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“How to Huddle" Video for Patient Safety - Please Watch and Share

Huddles are a proven method to help implement teamwork and improve communication among everyone who works in a HIIP_HuddleTitlehealthcare setting. Kudos to the team and funders, (you’ll see some familiar names on the list), as this video is an important part of a larger movement to promote and insure patient safety and high quality care!

The Veterans Health Administration in partnership with the University of California at San Francisco has released a 16 min video with supportive resources that will help you transform the “TALK” about teamwork to “ACTION”. Watch Executive Producer, Suzzanne Gordon’s How-To-Huddle video and then scroll down to see the great resources!

What stood out most for me in the materials was the strong emphasis on process, i.e. a commitment to teaching, practicing, and coaching the model. You’ll hear one nurse, Donna Soriano, share that she didn’t think it would work, no one had time for it, and that she wouldn’t participate. She goes on to say with a big smile, “…I don’t know what happened. One day I just started talking and I guess I haven’t stopped…yet!” (I bet she was listened to and respectfully! It’s magic!)

Anyways, please check it out and help spread the word!

As you will see in the video, which features huddles at the San Francisco VA Medical Centers, huddles are now the vehicle where interprofessional teamwork and communication are implemented, practiced and refined. You’ll also hear from front line staff about how huddles have made their work more satisfying and safe for both patients and staff!

Guest post by Beth Boynton RN, MS

Beth Boynton, RN, MS, is a nurse consultant, author, and teacher specializing in communication and collaboration among healthcare professionals and within organizations. She offers interactive workshops, leadership coaching, a ‘whole systems’ approach for culture change efforts, and a new method for building ‘people skills’ called ‘Medical Improv’. She has recently completed her second book, a core text called: Successful Nurse Communication: Safe Care, Healthy Workplaces, and Rewarding Careers which is scheduled to be published by F.A. Davis Publishing Co. Spring 2015. She writes about related issues at, “Confident Voices in Healthcare” blog. Her video, “Interruption Awareness: A Nursing Minute for Patient Safety,” and blog have drawn audiences from all over the world. She is trained in the Professor Watson Curriculum for Medical Improv through Northwestern University Feinberg School of Medicine. She has one grown son who is works in India, loves improv, Zumba dancing, walking, and swimming, and lives in Portsmouth, NH.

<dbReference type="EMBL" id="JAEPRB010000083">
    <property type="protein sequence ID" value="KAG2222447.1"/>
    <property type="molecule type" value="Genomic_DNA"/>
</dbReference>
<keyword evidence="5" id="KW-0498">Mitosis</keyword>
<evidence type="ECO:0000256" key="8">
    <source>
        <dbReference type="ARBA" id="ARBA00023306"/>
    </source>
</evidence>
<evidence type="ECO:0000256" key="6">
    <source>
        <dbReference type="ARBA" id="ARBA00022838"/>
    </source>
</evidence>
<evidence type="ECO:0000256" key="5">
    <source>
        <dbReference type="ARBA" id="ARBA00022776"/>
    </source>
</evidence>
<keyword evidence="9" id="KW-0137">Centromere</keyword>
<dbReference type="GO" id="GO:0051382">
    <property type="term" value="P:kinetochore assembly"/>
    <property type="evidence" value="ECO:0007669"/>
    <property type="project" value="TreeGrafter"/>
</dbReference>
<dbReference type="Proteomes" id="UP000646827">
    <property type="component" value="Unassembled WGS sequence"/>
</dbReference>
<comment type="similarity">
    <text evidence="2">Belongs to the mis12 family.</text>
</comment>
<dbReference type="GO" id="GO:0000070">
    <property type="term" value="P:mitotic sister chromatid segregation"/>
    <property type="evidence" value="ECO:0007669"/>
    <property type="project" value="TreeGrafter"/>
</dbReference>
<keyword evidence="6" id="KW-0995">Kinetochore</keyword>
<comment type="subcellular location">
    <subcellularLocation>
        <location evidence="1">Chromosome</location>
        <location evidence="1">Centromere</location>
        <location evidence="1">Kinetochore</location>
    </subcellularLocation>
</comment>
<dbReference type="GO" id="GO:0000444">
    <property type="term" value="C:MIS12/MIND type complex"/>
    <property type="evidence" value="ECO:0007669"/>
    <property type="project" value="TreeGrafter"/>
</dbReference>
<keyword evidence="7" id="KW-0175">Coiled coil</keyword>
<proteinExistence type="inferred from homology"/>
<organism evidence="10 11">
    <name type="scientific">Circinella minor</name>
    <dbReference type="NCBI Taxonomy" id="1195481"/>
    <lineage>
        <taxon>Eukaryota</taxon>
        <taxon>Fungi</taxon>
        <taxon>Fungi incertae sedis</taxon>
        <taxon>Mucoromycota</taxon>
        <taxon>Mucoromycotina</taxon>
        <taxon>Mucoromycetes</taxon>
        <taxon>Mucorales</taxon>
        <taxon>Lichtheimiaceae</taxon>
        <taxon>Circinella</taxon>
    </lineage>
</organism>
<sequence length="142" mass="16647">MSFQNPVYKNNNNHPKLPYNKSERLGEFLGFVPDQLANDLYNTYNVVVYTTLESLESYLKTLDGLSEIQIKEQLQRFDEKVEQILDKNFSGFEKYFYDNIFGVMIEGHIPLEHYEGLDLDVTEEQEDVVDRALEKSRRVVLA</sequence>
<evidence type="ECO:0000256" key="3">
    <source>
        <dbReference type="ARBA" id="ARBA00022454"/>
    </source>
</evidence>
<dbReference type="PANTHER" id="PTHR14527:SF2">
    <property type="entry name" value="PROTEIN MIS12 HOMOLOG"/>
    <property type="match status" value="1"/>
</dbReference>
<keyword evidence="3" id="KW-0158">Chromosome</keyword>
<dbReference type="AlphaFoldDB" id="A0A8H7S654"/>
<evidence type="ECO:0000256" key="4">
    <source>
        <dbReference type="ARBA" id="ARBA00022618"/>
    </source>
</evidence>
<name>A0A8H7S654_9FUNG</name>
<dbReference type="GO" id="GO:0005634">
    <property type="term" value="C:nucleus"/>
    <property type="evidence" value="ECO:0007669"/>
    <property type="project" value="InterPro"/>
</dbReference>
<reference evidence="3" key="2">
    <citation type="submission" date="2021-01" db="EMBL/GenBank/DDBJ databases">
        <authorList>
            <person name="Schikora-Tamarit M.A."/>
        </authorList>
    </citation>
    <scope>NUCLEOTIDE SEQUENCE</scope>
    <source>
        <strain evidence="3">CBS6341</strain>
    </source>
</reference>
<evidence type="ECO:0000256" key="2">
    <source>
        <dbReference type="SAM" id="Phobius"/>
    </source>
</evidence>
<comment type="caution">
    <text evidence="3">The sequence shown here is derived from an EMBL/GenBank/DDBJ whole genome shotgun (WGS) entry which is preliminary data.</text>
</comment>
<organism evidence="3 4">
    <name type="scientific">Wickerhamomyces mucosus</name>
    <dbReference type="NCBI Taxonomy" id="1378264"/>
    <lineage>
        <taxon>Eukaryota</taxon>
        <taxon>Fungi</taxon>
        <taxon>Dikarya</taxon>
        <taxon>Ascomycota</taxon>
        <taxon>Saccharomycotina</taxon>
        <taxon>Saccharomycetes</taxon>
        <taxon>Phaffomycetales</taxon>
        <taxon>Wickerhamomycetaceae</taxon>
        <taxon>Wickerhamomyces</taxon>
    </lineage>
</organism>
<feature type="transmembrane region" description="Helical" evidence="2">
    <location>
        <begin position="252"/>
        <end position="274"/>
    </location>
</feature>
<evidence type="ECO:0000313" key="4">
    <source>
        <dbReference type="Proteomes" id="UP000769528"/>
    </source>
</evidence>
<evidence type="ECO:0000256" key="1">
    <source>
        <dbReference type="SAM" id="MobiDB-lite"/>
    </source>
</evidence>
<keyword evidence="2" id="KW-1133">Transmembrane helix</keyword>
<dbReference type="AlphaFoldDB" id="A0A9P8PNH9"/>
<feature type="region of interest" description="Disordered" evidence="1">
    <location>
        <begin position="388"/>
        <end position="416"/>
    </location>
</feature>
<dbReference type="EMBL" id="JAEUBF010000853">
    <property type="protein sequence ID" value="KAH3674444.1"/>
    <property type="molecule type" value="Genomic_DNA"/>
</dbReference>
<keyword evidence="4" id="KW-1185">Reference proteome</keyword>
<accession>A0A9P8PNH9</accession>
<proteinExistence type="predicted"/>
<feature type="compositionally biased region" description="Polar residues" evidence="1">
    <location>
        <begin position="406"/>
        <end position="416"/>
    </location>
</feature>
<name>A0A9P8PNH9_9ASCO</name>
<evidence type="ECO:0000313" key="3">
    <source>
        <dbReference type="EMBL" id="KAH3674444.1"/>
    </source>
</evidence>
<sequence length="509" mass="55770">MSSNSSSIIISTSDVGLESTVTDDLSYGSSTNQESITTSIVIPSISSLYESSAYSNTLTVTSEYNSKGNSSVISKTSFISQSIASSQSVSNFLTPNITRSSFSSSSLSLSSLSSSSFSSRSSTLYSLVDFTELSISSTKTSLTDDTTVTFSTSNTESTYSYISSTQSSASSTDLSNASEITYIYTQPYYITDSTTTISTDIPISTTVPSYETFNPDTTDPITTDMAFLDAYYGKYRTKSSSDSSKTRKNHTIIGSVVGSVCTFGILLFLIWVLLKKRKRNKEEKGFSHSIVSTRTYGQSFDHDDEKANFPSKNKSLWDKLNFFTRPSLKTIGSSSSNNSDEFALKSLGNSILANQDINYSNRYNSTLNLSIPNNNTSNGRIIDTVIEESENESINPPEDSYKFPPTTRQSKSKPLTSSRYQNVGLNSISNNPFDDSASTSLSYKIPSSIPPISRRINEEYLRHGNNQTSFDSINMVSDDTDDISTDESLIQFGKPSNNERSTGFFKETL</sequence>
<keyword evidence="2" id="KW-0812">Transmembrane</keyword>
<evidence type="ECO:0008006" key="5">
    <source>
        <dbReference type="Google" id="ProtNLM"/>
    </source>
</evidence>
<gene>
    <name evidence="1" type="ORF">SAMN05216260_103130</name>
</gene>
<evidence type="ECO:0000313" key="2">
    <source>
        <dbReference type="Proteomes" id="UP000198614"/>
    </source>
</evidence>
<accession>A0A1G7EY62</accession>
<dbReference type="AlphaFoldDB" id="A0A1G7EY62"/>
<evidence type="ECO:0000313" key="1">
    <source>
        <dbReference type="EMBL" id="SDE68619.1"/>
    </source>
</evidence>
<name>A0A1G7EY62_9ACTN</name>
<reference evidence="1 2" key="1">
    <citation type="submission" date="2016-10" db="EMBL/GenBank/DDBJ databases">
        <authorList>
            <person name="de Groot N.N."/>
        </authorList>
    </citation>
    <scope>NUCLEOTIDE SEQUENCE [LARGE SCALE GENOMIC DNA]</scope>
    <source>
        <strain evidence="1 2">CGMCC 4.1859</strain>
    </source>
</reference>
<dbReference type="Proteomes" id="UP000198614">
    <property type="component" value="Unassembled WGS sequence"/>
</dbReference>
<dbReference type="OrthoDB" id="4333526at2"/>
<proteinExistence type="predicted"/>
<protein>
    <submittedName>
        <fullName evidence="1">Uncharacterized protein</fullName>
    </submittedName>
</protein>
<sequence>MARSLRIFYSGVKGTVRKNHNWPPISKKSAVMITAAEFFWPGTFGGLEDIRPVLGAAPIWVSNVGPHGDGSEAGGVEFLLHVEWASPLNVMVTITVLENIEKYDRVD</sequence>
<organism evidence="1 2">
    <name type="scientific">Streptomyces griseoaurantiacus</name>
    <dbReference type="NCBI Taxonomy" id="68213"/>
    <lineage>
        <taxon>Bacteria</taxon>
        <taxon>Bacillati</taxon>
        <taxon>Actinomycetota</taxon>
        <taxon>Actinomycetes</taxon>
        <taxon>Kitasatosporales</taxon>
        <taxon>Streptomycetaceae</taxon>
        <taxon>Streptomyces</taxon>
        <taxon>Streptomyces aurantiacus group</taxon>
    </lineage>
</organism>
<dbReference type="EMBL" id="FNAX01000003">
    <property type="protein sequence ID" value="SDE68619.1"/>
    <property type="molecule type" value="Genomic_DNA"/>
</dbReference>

You may view Beth's online continuing education course - 4 Essential Strategies that Promote Patient Safety. This is a 2 contact hour course that features Beth in 10 short video's designed to engage and teach the student.  This instructional continuing education course is designed for nurses who are in direct care or middle management positions in hospitals; long-term care facilities, and other frontline in- and out-patient practice settings.  Despite 15 years of national focus on improving patient safety outcomes, we continue to have staggering statistics involving preventable deaths, illnesses, and injuries that are due to medical errors. And because communication breakdowns and associated problems with inter-professional relationships have long been major contributors to these alarming problems it is imperative for nurses to develop skills and promote positive interpersonal dynamics. Respectful interactions and effective communication seem simple on paper, yet successful efforts to practice them in the field remain elusive.  In this course, students will examine patient safety statistics and root cause analysis data in order to understand the scope of the problem and how persistent issues with communication and human dynamics are interfering with providing safe care.  This foundation will provide the incentive to commit to exploring and practicing communication strategies that will help to solve them. A basic knowledge of assertiveness, listening, and emotional intelligence is required as students take a ‘deeper dive’ with Beth Boynton, RN, MS to develop their abilities to:  set limits, delegate tasks, and give and receive constructive feedback.

Posted: 3/29/2016 4:40:41 PM
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